If you’re a consultant or an agency, you’ve undoubtedly dealt with clients in tough verticals. We’ve all been there. The amount of quality link prospects is saddening, and on slow days, it’s hard not to think twice about joining the dark side.
But after working in verticals like this more intensely over the last few years, I’ve realized the thing that I need to change most is my mentality. That doesn’t sound like the answer most, if not all, of you are looking for, but you’d be surprised by some of the things I’ve recently discovered.
Let’s define exactly the type of industry I’m talking about.
The industry I’m referring to is predominantly defined by the lack of quality link opportunities.
No, not the adult or gambling verticals of the world, where few would actually be a lot more than what they’re dealing with, but for the most part, competitive, legitimate industries that involve paid links, but the opportunities for non-paid links are out there, but sparse.
If you’ve seen Zero Dark Thirty, an American move film released in 2012, you might remember a scene from the movie in which Tim tells Maya:
“And you of all people, should know that once you’re on their list, you never get off.”
It took me a while, but after rereading Think & Grow Rich by Napoleon Hill (great book; about more than money) a few weeks ago, I realized how applicable this quote was in a non-Taliban scenario. It applies directly to competitive verticals.
Here’s what I mean. Let’s say you’re starting off in one of these competitive verticals, and you start by doing some extensive competitor research. You grab all their links, merge CSVs in Excel, and go down the list, qualifying prospects by type (i.e. resources list, guest post, etc.).
In the end, there are some great prospects here that you’d more than love to get, but the list doesn’t end up being huge. It’s actually quite small compared to the average vertical.
A few weeks later, the outreach emails leave the inbox, and you settle for the regular conversion rate that’s normal across the rest of the verticals you’ve dealt with in the past.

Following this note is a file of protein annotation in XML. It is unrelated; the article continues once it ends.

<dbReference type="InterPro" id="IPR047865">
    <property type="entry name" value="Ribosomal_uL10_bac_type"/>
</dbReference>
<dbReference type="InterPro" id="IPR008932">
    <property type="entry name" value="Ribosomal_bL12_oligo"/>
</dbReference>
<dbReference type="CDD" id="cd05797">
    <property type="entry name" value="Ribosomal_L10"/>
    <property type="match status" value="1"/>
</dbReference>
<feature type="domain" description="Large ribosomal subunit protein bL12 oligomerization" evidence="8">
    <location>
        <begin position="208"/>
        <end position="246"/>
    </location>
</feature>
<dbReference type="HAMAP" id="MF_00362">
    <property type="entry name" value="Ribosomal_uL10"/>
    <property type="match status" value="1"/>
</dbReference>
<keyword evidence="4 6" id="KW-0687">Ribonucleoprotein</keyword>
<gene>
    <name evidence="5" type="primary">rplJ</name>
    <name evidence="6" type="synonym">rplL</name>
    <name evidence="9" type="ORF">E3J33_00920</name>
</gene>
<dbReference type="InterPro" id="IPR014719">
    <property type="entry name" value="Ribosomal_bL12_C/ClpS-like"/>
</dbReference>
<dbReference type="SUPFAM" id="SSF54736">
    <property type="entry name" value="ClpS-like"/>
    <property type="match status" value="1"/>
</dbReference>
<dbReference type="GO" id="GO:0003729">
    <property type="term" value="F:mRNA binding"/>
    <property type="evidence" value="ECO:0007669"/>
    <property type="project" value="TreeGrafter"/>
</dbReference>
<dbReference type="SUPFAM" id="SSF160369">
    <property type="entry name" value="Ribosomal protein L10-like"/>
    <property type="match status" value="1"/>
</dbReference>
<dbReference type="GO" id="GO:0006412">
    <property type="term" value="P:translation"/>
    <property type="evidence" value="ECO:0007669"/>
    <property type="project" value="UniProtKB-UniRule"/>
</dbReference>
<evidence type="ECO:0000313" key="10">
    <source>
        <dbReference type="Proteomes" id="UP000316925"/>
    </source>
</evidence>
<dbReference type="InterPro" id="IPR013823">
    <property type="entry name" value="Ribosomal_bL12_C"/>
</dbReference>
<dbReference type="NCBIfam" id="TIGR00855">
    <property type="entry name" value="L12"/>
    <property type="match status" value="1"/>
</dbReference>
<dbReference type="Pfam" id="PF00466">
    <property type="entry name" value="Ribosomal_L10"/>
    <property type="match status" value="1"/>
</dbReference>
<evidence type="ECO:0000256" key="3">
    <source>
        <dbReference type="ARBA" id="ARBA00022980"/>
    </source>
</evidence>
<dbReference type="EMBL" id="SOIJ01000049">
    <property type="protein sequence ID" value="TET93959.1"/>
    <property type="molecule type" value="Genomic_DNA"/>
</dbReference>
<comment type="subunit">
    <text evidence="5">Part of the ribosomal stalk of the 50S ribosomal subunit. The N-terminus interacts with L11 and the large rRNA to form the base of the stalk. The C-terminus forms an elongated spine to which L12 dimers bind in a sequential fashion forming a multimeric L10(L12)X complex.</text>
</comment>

But what comes next is you hitting that link wall. Sure, you can do some custom prospecting, but it doesn’t take long before you get to a point where you’re coming across the same opportunities again & again.
You check Ahrefs and see the new domains your competitors have touched in the last few months, and it doesn’t take long to realize that the only new links coming in are either paid or from the churn & burn of scraper sites. A quality link might come here & there, but usually when that happens, the rest of the competition eats it up (authority bloat as Ross Hudgens puts it).
Where most SEOs (and I for awhile) mess up is that they fall into the same cycle. They start mimicking their competition (at least the good ones) and become sheep; sure, they might start a guest blogging initiative (probably a low quality one at that), but outside of that, they don’t touch many new root domains.
However, there is a way out, and as previously mentioned, it takes a change in mentality.
It takes someone to say “alright, we’re going to make a list of the best prospects out there, and we’re not going to take them off that list until we get a link. It doesn’t matter if we have to follow up 15 times, call them another 5, and even send a letter each month in the mail. It doesn’t matter if they shoot us down, we’ll find out why they did, and we’ll come back a second time.”